My father worked at Cattons steel foundry on Black Bull Street in Hunslet and he became the Chief Inspector of steel castings during the 1960s. I would occasionally visit the foundry with my father if he had to go in and check on some work and I remember the smell well. There was a very distinct odour as molten steel was poured into the sand moulds. Sparks would fly everywhere and it was exciting and like something out of Dante’s Inferno. Of course, children wouldn’t be allowed in a foundry nowadays with modern health and safety regulations, but I loved it. Every year the foundry held a Christmas party for the children of the employees. I believe it was on a Saturday afternoon and my older brother and I would be driven to the works. The party was in a large upstairs room with industrial windows down each side. I don’t know what it was used for normally, but on these days it was full of scores of children and was decorated with streamers and balloons. There was also a large Christmas tree near the front. Thinking back it was probably the works canteen. I am not sure of all things that we did, but I recall we had quite a feast and then they showed films. The projector in those days was very unreliable and I can still hear the cries of anguish from the children as the film snapped at the most dramatic point, or the funniest, if it was a cartoon. The end of the evening each of the children was given a present from Santa and a tired and excited horde made their way home in either cars or on local buses.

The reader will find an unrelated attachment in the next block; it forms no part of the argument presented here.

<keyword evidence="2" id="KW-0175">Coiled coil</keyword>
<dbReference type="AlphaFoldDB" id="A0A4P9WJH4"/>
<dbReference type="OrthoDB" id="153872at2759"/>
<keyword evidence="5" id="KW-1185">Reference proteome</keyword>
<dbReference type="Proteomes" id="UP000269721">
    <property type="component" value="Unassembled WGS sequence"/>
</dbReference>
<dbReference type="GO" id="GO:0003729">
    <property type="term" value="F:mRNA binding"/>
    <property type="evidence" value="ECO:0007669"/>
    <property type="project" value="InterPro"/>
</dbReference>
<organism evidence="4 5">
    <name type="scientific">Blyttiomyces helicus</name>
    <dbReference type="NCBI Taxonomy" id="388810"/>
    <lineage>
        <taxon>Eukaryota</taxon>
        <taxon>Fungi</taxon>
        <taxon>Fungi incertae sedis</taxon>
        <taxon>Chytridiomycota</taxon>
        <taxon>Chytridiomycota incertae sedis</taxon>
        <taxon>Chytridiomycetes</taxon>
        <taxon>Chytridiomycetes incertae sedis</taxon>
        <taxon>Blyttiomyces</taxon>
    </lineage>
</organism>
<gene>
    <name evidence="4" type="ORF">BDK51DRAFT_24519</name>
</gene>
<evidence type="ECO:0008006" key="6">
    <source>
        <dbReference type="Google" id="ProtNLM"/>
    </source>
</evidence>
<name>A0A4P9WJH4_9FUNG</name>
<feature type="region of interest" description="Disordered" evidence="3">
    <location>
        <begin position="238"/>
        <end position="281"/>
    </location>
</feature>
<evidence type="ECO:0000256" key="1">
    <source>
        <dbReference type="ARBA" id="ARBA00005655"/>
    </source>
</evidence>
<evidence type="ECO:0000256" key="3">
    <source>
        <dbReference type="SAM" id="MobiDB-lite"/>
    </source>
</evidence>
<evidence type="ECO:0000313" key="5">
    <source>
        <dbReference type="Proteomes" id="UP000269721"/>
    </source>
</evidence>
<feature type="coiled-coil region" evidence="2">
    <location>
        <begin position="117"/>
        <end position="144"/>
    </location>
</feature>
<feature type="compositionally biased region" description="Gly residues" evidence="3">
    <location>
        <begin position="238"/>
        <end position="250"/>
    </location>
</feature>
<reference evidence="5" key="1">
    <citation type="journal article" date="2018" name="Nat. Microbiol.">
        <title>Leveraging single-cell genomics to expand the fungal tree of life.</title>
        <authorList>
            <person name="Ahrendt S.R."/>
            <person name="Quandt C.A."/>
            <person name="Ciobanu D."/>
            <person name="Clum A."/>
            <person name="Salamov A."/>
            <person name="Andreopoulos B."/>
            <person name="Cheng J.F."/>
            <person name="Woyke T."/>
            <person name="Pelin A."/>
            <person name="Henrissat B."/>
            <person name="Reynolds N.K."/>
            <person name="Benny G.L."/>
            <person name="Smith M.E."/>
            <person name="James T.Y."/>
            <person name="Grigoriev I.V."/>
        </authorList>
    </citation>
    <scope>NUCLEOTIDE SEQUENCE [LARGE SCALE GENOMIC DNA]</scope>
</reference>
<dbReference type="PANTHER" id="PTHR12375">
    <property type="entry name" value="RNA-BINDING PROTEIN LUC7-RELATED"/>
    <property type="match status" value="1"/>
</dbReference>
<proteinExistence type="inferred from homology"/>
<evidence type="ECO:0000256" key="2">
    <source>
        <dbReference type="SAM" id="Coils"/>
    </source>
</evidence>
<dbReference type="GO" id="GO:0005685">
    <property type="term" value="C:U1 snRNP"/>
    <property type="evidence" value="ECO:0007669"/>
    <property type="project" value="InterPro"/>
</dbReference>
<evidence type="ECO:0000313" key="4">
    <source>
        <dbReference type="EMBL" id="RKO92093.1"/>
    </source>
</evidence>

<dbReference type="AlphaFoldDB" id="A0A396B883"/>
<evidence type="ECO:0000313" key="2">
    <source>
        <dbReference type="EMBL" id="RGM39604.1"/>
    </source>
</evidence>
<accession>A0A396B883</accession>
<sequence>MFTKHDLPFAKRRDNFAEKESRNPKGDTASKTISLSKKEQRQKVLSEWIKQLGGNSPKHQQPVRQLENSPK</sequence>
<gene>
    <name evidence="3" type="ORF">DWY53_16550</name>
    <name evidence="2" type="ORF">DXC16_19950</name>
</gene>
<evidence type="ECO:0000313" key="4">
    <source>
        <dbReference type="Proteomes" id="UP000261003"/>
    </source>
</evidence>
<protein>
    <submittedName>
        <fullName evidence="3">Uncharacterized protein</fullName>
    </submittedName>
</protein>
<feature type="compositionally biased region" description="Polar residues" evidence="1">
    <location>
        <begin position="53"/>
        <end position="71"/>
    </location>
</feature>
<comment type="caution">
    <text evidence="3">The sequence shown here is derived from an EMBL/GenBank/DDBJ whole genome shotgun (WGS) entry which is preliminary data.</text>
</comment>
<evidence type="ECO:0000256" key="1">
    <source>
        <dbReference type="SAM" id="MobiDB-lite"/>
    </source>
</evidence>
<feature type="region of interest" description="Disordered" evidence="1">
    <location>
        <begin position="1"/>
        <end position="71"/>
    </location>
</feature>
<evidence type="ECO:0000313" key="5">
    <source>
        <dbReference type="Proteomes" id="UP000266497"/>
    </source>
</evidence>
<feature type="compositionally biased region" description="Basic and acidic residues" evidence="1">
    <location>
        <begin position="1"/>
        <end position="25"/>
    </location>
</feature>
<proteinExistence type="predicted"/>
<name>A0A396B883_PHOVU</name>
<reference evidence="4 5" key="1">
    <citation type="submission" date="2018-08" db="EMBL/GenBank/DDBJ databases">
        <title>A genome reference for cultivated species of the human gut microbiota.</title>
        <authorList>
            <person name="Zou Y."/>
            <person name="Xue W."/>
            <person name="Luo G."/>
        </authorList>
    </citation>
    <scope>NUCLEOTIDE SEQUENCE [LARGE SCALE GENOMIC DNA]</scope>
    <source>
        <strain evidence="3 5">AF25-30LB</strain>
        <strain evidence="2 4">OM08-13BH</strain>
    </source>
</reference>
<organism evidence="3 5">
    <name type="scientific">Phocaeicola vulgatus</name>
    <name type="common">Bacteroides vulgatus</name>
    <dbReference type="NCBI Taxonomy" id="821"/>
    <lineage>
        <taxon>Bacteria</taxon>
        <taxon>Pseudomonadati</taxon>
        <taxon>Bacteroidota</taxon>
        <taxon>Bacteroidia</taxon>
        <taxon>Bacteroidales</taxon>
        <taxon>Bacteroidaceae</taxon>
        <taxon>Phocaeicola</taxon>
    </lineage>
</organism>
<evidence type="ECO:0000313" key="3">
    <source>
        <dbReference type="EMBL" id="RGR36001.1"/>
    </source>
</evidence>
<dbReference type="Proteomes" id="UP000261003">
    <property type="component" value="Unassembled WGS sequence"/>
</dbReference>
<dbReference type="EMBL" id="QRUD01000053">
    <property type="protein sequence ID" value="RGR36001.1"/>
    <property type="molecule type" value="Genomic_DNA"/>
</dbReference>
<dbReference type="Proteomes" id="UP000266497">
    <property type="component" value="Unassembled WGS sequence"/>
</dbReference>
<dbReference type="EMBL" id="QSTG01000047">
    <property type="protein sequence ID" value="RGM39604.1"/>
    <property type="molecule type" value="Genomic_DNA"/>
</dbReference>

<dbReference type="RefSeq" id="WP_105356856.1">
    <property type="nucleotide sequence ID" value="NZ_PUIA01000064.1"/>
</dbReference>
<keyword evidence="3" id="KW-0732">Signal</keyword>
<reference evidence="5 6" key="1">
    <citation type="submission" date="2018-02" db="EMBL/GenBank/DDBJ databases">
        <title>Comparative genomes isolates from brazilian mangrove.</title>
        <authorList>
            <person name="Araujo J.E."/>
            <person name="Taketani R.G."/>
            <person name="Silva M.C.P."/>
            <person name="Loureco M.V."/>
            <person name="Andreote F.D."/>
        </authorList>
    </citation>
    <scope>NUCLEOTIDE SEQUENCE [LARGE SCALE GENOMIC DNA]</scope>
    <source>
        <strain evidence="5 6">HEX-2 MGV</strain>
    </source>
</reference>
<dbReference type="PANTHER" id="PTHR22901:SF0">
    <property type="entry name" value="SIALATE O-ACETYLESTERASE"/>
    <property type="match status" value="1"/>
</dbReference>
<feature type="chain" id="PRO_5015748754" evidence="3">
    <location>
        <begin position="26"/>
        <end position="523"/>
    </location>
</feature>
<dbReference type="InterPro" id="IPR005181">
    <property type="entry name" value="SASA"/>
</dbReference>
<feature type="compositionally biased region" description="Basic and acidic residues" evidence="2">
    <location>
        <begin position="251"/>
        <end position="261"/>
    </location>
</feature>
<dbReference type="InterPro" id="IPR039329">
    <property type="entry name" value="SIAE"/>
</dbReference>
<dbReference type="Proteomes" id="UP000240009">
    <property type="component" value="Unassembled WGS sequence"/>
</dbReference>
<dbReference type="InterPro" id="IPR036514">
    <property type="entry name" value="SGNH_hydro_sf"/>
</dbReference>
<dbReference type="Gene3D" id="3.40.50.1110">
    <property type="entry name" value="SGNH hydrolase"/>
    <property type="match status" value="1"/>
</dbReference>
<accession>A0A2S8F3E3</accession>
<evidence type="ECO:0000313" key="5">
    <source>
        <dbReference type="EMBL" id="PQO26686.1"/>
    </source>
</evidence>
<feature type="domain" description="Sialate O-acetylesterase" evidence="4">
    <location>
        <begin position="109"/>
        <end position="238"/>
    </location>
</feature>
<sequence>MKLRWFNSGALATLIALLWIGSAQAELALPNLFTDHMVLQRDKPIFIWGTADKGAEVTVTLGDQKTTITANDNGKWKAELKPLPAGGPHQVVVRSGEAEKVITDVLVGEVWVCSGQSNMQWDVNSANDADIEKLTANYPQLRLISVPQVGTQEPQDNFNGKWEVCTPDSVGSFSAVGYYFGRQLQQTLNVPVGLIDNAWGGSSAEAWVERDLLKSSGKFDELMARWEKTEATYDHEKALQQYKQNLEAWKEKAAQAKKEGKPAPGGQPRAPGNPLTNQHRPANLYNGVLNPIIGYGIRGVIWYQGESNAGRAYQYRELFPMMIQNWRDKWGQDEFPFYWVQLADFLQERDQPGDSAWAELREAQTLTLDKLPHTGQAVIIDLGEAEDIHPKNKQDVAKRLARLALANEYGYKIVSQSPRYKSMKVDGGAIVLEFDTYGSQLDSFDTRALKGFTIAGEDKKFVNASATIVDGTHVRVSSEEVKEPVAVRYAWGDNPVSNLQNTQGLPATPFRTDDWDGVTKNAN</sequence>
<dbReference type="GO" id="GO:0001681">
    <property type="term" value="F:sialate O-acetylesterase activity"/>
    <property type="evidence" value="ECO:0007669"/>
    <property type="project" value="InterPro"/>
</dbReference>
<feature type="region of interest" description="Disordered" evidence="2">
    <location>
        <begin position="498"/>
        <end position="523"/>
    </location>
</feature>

As I got older, Christmas began to evolve. Many of the simple early experiences began to change. The introduction of television was major, but so was the ready supply of compact and portable record players. I do remember that one Christmas my brother received a red Dansette record player. I don’t think it was new, but came from a neighbour. However, for a pre-teen boy it was wonderful. Pop music was in its halcyon days: Elvis, Cliff, The Shadows, Billy J Cramer, Adam Faith and many others were coming in and going out of style fairly rapidly. Of course Cliff Richards is still about, and Elvis never really went out, even after his death, but the biggest rising stars were the Beatles and ‘Please Please Me’ was released in 1963. On November 22nd of the same year, the second album, ‘With the Beatles’ was released and that was the year my brother got the Dansette and the album. I know that my mother was keen on the Beatles and so she probably was the reason that this album was chosen. It came with some old records and one was by Joseph Locke. It was a very old rousing song called ‘Blaze Away’ which my father loved and would sing at the top of his voice. We all hated it! Another record was a Frank Sinatra long player and one of the songs was ‘High Hopes (the rubber tree plant song). The album ‘All the Way’ and was released in 1961. Anyway, the record player was useful for Christmas parties as it allowed better control for pass the parcel and other games, though I’m not sure that dropping the very heavy arm onto a new album would have added a great deal to the sound.